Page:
Every dollar that is spent by the gov't ultimately is not used privately for more effective distribution of capital. Gov't is a necessary evil. There must be certain essential services provided by gov't. However, we have gone well beyond the essential roles of gov't. Gov't now accounts for far too much of our GDP as a nation which is counterproductive to long term growth and innovation. Cutting spending is a great idea as long as it's not the essential services that are cut first. But that's exactly what Washington will do. Very few politicians on either side wish to give up their pet projects. So they will not cut the excess fat in the budget. Nor will they address the 800 pound gorilla in the room, which is the unsustainable entitlements programs that now consume nearly 2/3rd's of the budget. Instead they will slash in areas that make the average American take notice. This way when the average American who is so caught up in the daily chaos of life gets even more frustrated, they'll vote against anyone who suggests of further cuts. Ultimately those people will pay for these cuts through the hidden tax of inflation as the race to the bottom among global currencies continues. Washington will continue to sell the population on all of these so called necessary functions of gov't. All the while real wages stagnate and purchasing power is eroded as the dollar goes a little less further.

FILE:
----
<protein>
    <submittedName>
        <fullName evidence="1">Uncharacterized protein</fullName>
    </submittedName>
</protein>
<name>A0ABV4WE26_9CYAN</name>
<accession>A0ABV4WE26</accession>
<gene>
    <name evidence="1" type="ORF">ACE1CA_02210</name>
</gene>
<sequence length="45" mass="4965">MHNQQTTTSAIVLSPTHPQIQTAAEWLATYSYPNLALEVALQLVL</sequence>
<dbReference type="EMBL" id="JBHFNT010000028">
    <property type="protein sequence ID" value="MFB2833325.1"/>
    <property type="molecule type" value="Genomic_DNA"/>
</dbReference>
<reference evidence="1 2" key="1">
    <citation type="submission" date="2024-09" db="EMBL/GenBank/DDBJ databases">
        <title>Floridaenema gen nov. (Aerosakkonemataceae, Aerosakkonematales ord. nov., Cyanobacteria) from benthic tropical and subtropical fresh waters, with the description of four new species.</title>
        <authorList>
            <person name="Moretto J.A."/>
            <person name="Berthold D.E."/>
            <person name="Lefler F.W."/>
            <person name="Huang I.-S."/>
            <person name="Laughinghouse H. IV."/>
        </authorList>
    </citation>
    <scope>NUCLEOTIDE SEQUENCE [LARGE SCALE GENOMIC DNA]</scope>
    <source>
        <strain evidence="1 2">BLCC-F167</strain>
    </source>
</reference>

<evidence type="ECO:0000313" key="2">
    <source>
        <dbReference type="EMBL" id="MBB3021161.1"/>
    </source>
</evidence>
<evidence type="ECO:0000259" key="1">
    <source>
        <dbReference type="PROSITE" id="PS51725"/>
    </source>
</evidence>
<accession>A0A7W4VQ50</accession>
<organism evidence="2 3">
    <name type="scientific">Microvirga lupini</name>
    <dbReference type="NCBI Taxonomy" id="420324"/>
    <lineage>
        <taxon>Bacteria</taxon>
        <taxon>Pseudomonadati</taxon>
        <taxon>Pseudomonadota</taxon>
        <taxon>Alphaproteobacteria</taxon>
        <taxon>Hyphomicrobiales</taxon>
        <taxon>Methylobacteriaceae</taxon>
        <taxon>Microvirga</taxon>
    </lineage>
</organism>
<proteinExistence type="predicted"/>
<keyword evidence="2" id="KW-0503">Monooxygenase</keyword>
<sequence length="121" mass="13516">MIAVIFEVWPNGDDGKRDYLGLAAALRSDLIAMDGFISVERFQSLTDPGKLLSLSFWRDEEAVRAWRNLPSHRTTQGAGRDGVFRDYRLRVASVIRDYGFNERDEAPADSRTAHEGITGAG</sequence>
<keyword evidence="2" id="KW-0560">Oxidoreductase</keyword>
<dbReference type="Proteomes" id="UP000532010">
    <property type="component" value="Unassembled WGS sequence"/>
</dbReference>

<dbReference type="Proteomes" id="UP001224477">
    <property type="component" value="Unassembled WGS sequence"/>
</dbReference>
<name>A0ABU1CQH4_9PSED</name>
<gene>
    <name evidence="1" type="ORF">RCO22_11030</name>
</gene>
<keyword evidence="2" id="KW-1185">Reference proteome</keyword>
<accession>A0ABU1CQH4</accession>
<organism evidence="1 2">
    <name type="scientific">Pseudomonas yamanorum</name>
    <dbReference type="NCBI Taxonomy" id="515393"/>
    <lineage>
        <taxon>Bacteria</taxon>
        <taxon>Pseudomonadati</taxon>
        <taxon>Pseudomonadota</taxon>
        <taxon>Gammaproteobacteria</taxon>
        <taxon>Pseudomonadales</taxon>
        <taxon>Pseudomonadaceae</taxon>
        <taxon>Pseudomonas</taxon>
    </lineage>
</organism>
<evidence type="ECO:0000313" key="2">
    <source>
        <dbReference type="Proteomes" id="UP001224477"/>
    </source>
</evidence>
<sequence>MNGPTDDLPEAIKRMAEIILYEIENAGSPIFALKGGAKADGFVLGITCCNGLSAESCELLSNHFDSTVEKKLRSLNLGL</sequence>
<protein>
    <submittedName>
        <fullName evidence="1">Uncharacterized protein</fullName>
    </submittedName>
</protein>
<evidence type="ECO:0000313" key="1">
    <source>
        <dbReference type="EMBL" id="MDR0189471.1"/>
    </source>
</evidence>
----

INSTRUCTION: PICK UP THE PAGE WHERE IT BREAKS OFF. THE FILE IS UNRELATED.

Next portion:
That consumer demand and spending will go down if the government cuts spending is a certainty. That inflation will ensue when the money supply is increased is only theory - and that theory is incorrect. http://www.forbes.com/sites/johntharvey/2011/
Gov't spending negatively impacts long term aggregate demand,Read Henry Hazlitt "The fallacy of the broken window".You link did not post. However, we have altered how we calculate inflation numerous times to make it appear more attractive politicaly
This article is way off...i would suggest you read a "Monetary History of the US" by Dr Friedman. Gold is the ultimate universal currency benchmark, and it's price behavior over the last decade tells you how much purchasing power is lost.